Wednesday, July 19, 2017



Film Review by Fiore 

After INCEPTION, Director and Writer Christopher Nolan spiraled in his filmmaking endeavors.  THE DARK KNIGHT RISES was only a shadow of THE DARK KNIGHT, and INTERSTELLAR was a non-medical cure for insomnia.  After two missteps, Nolan announced his next project would be DUNKIRK, a WWII story detailing one of the worst Allied defeats.  Eyebrows were raised, both in the artistic and studio realms.  The skeptics now have egg on their faces, as Nolan is back in top form.  DUNKIRK easily surpasses Brad Pitt’s FURY, and is one of the better war films of the last decade.

There is no misstep in DUNKIRK.  While some of Nolan’s steady band of co-conspirators grace the screen, the cast is comprised mainly of newcomers.  His penchant for non-linear story telling is in prime force and the creative cinematography he presented in INCEPTION is present here in the form of aerial dogfights between the British and Nazi pilots.

The battle of DUNKIRK is all but over.  The Germans have a decisive victory and have pushed the British and French armies to the edge of the sea.  The story unfolds as the British are trying desperately to retreat home to England.  As the soldiers wait for boats on the beaches, the Nazis systematically perform scathing runs, slaughtering the defeated.  Tommy, played by Fionn Whitehead and Gibson, played by Aneurin Barnard, form a trio with a French soldier, played by Damien Bonnard.  Their main concern is to maneuver their way to an escape boat by any means possible.

The British soldiers are hoping for destroyers and the Royal Air Force for help, but with the fall of DUNKIRK, the British homeland is averse to expending the resources.  The next battle will be on British soil, as Hitler advances and Churchill does not want to risk leaving the homeland with less than full resources.  Instead, what the soldiers receive are a mere three planes for aerial support and an armada of private vessels commissioned by the Royal Navy from private citizens.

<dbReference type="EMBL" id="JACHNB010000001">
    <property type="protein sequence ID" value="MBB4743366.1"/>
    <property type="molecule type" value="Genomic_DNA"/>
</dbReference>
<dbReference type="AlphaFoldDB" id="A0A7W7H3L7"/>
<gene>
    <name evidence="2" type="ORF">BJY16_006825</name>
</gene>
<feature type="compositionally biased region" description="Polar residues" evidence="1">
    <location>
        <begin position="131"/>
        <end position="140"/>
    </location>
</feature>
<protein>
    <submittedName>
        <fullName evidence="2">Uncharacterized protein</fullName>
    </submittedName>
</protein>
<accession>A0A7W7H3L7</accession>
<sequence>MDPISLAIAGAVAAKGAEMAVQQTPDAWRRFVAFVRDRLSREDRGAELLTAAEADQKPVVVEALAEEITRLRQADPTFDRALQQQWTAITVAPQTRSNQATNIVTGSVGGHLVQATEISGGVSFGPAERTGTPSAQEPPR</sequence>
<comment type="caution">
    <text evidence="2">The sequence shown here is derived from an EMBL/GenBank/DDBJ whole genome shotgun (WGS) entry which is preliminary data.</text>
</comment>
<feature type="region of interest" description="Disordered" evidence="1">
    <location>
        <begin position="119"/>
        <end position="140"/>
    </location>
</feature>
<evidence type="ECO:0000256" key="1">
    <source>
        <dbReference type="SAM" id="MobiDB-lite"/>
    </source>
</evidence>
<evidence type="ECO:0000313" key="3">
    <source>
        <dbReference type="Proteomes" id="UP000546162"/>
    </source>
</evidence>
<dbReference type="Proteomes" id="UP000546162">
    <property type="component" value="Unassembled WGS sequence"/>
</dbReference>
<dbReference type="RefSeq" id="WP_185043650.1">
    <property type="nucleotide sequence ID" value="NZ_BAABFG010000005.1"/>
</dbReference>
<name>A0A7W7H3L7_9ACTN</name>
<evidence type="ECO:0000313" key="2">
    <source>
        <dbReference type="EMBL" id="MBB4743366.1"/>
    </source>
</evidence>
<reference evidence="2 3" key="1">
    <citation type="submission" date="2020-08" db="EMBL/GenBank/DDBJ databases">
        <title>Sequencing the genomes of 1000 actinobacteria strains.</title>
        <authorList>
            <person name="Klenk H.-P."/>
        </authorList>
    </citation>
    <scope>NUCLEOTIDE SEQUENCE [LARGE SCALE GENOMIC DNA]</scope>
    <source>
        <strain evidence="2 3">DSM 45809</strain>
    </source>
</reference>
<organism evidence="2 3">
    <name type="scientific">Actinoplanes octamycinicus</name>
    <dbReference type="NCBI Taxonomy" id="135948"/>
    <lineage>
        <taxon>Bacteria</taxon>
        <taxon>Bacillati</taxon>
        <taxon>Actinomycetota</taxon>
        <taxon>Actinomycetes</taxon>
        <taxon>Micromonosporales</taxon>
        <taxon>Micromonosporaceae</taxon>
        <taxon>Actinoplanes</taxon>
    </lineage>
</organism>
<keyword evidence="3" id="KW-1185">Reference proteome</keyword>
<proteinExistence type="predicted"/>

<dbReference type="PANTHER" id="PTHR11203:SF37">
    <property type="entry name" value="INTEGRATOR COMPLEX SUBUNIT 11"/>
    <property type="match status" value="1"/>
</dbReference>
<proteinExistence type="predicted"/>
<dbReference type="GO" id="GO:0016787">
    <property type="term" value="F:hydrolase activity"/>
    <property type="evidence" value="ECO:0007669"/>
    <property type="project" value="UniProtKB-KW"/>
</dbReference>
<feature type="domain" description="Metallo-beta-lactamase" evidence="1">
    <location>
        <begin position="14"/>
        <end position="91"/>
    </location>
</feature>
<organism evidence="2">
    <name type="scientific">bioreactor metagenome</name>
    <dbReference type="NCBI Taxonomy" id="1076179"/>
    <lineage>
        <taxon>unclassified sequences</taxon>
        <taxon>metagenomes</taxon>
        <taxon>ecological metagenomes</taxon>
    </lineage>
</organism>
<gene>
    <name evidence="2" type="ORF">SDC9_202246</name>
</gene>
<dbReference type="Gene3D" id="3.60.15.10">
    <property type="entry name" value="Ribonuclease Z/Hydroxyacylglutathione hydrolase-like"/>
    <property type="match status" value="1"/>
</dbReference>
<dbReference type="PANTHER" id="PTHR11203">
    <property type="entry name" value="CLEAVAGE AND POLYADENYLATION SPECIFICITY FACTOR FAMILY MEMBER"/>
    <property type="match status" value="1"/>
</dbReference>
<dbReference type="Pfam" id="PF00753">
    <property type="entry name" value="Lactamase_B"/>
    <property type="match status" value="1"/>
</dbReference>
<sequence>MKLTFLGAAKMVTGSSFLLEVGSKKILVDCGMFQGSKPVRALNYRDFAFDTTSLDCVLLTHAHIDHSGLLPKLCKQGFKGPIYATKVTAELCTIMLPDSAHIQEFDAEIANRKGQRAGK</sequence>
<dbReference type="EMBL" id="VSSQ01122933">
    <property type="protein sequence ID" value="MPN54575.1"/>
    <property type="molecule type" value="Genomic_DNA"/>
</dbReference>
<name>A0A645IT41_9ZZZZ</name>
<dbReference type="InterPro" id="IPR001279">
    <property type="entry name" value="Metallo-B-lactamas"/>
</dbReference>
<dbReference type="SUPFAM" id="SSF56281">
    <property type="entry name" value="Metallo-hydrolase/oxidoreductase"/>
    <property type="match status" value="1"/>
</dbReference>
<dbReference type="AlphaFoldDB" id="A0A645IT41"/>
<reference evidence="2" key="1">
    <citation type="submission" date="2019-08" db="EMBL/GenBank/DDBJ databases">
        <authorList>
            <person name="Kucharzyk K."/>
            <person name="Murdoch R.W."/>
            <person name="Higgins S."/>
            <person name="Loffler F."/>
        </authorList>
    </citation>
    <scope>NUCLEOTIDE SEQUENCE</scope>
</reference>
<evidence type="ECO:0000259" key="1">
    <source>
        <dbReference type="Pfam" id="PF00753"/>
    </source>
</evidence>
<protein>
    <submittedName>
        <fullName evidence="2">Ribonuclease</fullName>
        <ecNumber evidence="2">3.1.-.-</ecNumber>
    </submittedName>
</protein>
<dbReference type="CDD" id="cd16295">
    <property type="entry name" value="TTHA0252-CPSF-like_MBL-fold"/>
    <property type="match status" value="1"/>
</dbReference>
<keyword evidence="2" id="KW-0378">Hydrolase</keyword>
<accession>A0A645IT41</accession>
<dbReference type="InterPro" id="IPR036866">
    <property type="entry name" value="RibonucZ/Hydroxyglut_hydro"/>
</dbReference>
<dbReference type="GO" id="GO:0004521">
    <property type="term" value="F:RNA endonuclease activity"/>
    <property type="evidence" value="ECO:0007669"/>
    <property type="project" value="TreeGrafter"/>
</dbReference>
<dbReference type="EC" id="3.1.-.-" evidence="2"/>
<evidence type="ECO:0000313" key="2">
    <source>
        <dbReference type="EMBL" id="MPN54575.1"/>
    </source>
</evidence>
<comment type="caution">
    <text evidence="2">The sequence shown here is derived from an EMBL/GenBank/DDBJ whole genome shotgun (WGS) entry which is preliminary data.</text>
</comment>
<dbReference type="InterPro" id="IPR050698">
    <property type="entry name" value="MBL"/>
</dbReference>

Viewers are treated to the exploits of the three pilots, including Tom Hardy and Jack Lowden, and the crew of one of the citizen boats, featuring Barry Keoghan, Mark Rylance and Tom Glynn-Carney.  The stories are compelling and reenacted with assurance.



While Nolan specializes in non-linear storytelling, this time he adds the dimension of perspective.  Often, the same scene is shown, at different times in the movie, from the perspective of a different character.  For example:  When a boat is bombed, we see the event from the perspective of those on the boat, the pilots, and those waiting for rescue.

I joked, going into the press screening, how Nolan would incorporate worlds folding on top of one another into a WWII movie.  He did, quite cleverly, using point-of-view shots from the perspective of the British pilots. Cant camera movements reign supreme, thanks to the work of Cinematographer Hoyte Van Hoytema.  Visual Effects Supervisor Andrew Jackson and SFX Scott Fisher combine their talents for realism and authenticity.  The overall visual construct is exceptionally impressive.  For this reason, DUNKIRK should be seen on the big screen.

Let’s take a look at the report card for DUNKIRK:

1.2   ACTING = A



1.5   EDITING = A

1.6   LIGHTING = B

1.7   SCRIPT = A

1.8   SFX = A

1.9   ACTION = A

DUNKIRK rocks from the opening reel to its conclusion.  The film is filled with tension and action.  While Nolan’s script is noteworthy, certainly the editing expertise of Lee Smith should also be noted.  The film is held to under two hours, with each minute packed with adventure.

DUNKIRK is more than just a good war flick, it’s a good movie.  This is filmmaking at its finest.  Nolan has reclaimed his spot atop the Director-Writer heap in Tinseltown.  Don’t miss this one.  It is worth the price of admission, and numerous awards at year’s end.

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